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25 Warning Signs You Have a Low-Trust Organization: Part 5 of 5

If your customers and clients tell you they don’t trust you, things have gotten bad. But you could have seen it coming. There were many early-warning signs of low trust in your organization.

This is the last in a series of five. The other posts address warning signs of low-trust organizations coming from:

How Your Clients and Customers Tell You You’re Low-Trust

It’s almost inconceivable that a high-trust organization will have low-trust relationships with its clients or customers. And that works in reverse: low-trust buyer relationships are a tip-off that something is amiss internally as well. Sometimes it’s easier to read the external signals, so here they are:

1.    Your colleagues speak disparagingly of your customers.

  • “They’re trying to pull a fast one on us; we can’t let them get away with it.” Whoa, simmer down. People who ascribe negative motives to customers’ actions without data, will generally do the same within the organization.  With all due respect to Andy Grove, paranoia is rarely a good corporate value to promote.
  • “I’ll believe it when I get it in writing.” If your people insist on contractual, legalistic relationships with customers, they’ll do the same internally. And since trust greatly reduces time and costs, that attitude is costing you dearly, internally as well as externally.

2.    You haven’t gotten a new referral client in 6 months.

  • This is such a key concept that it has been quantitatively refined (brilliantly) in the Net Promoter Score first developed by Bain’s Reichheld and Markey. At its heart: the single metric that best correlates with success is your clients’ tendency to promote you.
  • If you have great referrals, you almost certainly have delighted customers and energized employees. And that rarely happens without great levels of trust within the organization.

3.    You’re losing customers and don’t really know why.

  • Look at your customer list: is it basically growing or shrinking? Come on, you know the answer, pick one.
  • Now ask yourself: do I really know why that is? Or do I have a list of anecdotal, seemingly unrelated reasons? The CEO left; that guy’s a complete jerk; they decided to go with the low-price provider; they’re rationalizing suppliers.
  • That is not an unrelated list, after all. The common denominator is, they don’t trust you. And if your customers don’t trust you, the odds are remote that you live in a high-trust organization.

4.    You’re being asked to submit bids and respond to RFPs for long-time clients.

  • We don’t want to be dogmatic about this one: there is a long-term, secular trend toward professional procurement. That trend is not Evil incarnate; the procurement people are your new clients. Treat them as such, respectfully.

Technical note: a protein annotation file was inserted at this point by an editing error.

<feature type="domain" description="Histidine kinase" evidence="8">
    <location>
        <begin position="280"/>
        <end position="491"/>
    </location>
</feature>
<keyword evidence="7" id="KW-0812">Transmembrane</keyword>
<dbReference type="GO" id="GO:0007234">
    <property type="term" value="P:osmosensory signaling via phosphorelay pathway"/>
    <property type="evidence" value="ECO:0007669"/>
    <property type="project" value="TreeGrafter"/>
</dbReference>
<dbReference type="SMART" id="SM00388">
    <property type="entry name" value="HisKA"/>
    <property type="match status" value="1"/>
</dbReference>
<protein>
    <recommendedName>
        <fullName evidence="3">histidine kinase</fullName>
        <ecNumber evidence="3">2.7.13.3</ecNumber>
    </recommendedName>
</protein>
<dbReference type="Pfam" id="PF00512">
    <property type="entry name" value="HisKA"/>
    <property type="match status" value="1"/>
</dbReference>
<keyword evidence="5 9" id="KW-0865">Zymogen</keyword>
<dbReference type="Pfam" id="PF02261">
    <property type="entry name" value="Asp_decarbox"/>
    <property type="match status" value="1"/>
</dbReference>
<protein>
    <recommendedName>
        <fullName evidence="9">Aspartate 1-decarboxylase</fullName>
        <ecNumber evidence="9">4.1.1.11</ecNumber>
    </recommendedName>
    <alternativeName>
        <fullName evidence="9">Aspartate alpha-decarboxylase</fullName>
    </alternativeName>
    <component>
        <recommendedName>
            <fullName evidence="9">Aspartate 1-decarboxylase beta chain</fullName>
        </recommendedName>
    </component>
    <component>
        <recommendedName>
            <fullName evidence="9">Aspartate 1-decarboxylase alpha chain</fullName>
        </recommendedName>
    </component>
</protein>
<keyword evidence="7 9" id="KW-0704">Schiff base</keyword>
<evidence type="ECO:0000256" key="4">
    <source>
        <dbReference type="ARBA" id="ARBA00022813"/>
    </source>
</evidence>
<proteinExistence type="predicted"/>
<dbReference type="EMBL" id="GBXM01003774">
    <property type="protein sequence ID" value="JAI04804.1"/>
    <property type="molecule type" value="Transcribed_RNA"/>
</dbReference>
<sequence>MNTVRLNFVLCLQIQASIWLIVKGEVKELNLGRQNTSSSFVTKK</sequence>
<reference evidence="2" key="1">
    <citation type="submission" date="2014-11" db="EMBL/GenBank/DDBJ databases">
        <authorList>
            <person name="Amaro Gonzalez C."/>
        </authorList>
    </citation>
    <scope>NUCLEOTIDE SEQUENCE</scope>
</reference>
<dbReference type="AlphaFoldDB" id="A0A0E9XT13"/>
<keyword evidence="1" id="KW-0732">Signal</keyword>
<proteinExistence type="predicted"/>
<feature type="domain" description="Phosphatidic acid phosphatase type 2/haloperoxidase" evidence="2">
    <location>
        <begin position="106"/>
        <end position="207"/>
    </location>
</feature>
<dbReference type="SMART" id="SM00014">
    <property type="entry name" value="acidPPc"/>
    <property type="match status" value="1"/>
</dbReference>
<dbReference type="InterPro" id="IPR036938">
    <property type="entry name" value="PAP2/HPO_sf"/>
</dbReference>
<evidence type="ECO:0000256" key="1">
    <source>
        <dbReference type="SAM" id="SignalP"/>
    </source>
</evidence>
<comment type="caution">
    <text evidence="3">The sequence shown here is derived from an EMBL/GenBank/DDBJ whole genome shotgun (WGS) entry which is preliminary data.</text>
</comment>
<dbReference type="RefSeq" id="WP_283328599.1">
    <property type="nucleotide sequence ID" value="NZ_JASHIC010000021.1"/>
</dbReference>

• However: if YourCo seems to be singled out for this treatment, if it’s not a slow trend but a landslide for you, then maybe the market is telling you something. It’s telling you you’re not trusted. If you were trusted, you’d be seeing many fewer RFPs, you’d be getting sole-sourced where reasonable, you’d be getting in to define some RFPs, and you’d be getting some very personal coaching from the customer about how to operate in the new procurement world.
  • That’s not happening? Then odds are, your customers don’t trust you. They’ve never been shown the difference between genuine concern and manipulation. They’d prefer to deal at arms-length, with professional buyers who are immune to emotional bullying and enticement alike. They prefer to deal on price, because they haven’t been shown any good reason to deal on any other basis.
  • And if you’re quoting on price, using self-oriented sales tactics with your customers, then you probably don’t respect your own products, value and organization. Sounds like low-trust.

We hope you’ve enjoyed this little series on warning signs of a low-trust organization. Writing it has reminded us of two things:

1.    Trust is infectious. A high-trust organization is highly correlated with high performance on so many dimensions: innovation, people, leadership, products, and markets.

2.    Trust begins at home. Correlation is not causality, but causality is clearly at work in trust. Furthermore, it flows more in certain ways than in others. In very broad terms, the five factors we’ve discussed move in the following manner to create a high-trust organization.

It generally starts with leadership; but that’s a different series for another time.

 

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